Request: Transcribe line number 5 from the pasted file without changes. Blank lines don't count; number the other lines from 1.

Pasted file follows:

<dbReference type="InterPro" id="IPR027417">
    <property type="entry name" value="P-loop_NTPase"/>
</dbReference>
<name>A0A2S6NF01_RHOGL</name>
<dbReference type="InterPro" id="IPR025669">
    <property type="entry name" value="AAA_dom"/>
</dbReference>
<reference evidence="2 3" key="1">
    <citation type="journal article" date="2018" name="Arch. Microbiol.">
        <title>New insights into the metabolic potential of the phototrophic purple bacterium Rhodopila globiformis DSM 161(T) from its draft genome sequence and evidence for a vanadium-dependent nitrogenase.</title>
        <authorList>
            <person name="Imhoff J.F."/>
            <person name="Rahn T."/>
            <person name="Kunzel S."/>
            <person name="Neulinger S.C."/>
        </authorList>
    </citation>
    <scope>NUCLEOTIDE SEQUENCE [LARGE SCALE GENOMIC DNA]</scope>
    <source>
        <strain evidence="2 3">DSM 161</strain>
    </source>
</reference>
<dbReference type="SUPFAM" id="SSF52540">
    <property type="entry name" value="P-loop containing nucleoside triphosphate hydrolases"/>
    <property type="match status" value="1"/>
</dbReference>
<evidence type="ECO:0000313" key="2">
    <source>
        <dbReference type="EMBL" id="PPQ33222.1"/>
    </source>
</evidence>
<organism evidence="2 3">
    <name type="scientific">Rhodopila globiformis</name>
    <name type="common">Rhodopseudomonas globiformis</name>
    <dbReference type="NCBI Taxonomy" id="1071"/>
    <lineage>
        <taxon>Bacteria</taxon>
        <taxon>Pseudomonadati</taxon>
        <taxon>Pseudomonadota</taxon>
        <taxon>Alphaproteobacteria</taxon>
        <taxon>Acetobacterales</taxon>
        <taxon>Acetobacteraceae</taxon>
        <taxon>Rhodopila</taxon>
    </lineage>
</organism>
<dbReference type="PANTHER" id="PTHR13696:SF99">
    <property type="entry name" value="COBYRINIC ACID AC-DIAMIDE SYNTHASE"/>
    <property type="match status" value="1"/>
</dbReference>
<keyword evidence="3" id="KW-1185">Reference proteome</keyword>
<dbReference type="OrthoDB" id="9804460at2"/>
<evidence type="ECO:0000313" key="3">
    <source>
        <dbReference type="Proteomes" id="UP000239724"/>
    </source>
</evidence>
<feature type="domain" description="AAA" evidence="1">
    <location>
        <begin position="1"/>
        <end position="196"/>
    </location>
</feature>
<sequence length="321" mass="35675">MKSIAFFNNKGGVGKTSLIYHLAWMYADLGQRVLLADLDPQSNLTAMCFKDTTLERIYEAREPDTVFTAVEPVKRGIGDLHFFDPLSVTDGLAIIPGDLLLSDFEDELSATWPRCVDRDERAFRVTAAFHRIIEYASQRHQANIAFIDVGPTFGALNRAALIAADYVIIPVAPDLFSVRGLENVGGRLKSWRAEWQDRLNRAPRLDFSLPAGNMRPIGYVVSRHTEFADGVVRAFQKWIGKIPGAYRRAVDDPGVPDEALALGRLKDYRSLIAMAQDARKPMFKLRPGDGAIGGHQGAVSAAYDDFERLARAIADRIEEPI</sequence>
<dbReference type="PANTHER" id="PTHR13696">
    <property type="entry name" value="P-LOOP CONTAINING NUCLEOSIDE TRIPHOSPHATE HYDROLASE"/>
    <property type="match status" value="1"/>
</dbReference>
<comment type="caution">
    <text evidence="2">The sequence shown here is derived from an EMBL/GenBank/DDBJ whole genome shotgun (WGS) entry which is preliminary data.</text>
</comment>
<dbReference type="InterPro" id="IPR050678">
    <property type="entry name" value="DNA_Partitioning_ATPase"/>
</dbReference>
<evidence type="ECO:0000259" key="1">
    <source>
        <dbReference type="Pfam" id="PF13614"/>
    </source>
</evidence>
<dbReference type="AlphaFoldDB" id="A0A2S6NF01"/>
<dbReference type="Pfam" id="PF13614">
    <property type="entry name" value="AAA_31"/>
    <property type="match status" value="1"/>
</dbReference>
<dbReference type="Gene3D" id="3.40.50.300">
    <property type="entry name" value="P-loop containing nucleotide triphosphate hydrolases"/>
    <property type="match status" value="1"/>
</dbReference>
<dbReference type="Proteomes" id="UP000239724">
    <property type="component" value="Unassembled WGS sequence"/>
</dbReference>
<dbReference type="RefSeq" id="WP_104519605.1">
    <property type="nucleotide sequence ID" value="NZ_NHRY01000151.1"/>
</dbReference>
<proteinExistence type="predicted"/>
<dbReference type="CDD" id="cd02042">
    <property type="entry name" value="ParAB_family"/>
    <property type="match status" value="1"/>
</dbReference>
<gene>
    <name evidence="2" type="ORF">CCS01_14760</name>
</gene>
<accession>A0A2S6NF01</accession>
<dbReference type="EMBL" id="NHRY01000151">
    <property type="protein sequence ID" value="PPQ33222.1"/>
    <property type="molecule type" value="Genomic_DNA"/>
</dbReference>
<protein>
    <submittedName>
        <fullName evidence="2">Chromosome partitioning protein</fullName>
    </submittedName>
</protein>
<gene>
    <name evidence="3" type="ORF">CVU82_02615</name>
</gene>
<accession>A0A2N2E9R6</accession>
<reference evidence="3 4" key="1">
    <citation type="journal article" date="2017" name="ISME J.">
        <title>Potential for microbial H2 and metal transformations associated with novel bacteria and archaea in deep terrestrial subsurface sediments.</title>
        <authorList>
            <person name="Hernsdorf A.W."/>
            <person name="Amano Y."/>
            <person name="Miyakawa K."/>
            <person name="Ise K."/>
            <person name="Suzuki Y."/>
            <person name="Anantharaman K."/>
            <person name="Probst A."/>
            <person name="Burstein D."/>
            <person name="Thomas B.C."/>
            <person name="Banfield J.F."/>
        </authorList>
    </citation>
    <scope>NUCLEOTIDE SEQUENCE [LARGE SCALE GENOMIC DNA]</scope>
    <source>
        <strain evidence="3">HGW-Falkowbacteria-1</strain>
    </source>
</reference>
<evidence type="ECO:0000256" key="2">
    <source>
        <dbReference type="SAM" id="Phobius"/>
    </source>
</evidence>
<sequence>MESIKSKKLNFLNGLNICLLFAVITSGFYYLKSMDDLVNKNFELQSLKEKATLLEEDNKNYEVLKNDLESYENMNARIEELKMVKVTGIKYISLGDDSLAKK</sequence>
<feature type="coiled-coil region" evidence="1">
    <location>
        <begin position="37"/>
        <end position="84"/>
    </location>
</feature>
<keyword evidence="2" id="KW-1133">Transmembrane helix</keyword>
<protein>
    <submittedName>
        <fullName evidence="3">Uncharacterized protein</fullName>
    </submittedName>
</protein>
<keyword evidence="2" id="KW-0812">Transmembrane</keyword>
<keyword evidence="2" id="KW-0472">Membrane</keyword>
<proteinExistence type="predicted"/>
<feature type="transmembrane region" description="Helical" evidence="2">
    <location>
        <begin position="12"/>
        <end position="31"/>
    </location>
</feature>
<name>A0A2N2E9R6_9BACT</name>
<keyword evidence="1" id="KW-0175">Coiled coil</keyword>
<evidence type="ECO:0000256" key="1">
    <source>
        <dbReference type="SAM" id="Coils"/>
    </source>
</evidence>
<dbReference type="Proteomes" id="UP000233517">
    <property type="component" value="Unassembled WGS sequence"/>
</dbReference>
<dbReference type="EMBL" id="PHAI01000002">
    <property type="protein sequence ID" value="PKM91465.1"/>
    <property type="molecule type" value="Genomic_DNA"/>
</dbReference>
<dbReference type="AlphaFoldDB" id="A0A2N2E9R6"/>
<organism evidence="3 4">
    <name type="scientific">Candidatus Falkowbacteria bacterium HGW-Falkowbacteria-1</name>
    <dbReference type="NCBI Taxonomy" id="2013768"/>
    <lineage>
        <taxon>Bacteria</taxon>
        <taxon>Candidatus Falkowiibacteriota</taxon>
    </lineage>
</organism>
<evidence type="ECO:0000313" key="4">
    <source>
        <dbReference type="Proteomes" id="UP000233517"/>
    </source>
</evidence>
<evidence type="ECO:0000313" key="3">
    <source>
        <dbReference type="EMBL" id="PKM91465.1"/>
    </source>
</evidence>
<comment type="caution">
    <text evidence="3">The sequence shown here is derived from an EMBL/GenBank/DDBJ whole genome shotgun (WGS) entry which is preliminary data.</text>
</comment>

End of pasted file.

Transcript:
<dbReference type="InterPro" id="IPR025669">